Knee replacement surgery is becoming more common.
That is the main conclusion from a new study from Finland, which assessed the incidences of the procedure in those aged between 30 and 59 during 1980 and 2006.
They saw that there was a 130-fold increase in the number of knee replacement ops throughout the period, rising from 0.5 operations per 100,000 people to 65 operations by 2006.
"Our study confirmed rapid growth in incidences of partial and total knee arthroplasty in those less than 60 years of age," said Dr Jarkko Leskinen, an orthopaedic surgeon at Helsinki University Central Hospital and lead author of the report.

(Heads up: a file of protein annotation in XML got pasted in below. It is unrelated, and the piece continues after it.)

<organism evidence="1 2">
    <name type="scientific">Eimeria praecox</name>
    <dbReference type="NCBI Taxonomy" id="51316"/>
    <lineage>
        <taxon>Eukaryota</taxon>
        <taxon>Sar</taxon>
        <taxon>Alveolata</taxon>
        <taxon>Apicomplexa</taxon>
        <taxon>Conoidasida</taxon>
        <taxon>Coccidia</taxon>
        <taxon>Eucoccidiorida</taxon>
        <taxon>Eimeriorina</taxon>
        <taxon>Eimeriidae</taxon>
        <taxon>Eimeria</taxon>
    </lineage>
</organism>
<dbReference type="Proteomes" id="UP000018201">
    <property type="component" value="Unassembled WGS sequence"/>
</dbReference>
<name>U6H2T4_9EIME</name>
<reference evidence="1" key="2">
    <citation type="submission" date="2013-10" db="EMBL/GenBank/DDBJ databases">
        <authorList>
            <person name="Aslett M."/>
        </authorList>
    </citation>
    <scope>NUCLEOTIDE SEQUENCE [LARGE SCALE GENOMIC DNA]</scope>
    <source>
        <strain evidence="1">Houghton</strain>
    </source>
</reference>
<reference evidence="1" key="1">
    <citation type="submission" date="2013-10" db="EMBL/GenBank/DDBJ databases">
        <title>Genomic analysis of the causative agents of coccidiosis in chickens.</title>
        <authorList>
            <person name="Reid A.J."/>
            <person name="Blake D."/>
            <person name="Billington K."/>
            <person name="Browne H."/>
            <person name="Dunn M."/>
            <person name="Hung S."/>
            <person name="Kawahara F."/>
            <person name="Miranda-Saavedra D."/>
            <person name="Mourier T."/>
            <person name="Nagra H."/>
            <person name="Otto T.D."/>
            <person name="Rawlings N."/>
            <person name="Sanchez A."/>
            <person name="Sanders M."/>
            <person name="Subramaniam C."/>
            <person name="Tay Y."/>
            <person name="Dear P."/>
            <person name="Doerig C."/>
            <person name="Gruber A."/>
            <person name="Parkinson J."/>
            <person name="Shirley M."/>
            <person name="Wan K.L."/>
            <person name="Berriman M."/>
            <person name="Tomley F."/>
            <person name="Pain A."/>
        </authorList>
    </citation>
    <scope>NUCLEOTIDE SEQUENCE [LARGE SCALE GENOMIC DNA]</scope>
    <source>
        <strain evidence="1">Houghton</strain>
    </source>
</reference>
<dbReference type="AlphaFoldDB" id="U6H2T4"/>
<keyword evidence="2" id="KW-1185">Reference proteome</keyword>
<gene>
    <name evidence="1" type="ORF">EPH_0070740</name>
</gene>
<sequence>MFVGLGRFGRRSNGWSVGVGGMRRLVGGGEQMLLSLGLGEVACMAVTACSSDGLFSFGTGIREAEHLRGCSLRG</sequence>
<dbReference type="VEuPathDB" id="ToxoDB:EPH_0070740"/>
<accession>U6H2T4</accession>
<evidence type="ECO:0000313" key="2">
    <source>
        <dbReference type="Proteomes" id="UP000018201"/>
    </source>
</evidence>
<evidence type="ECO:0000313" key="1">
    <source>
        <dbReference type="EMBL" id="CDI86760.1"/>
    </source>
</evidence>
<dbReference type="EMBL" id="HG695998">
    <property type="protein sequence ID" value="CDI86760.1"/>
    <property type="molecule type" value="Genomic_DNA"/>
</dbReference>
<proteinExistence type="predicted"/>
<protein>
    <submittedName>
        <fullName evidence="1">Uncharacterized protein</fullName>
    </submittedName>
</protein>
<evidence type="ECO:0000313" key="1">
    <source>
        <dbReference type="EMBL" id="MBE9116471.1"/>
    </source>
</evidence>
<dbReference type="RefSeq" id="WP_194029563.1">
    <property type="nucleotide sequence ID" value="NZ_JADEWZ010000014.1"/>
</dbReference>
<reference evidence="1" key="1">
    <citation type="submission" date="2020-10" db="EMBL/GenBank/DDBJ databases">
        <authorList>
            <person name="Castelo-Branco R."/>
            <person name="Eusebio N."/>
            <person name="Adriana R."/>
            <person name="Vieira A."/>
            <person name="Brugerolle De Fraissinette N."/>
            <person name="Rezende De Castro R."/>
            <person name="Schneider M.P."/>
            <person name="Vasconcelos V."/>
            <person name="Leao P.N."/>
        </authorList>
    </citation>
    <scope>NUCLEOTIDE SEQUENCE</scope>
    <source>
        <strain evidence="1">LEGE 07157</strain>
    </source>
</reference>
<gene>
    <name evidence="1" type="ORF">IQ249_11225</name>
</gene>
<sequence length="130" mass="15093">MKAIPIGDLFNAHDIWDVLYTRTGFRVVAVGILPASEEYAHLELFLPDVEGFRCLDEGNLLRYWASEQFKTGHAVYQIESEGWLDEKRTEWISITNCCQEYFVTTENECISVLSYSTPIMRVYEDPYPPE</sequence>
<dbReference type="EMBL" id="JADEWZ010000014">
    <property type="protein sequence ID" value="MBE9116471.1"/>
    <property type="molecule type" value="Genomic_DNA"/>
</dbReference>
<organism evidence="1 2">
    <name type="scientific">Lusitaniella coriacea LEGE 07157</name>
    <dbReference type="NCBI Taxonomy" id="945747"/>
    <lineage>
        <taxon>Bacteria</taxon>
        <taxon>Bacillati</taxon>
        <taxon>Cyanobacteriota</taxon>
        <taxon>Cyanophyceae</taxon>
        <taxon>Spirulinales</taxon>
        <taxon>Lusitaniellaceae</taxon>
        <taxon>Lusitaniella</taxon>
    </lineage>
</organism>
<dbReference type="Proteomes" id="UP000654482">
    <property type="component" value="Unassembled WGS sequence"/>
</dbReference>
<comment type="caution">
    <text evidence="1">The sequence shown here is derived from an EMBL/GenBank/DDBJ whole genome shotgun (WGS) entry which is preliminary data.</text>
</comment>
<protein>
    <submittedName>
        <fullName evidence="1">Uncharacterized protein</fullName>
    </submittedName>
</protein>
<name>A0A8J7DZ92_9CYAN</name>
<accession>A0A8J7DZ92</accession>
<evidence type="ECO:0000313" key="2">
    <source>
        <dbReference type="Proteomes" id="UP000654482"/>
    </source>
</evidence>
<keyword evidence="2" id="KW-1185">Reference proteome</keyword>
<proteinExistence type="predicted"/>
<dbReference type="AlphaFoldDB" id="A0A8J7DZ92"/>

He explained that knee problems were becoming more commonplace in younger patients, as they are experiencing an increased risk of joint failure.
Arthritis Research UK states that the benefits of knee replacement surgery to patients can include improved mobility, quality of life and less pain.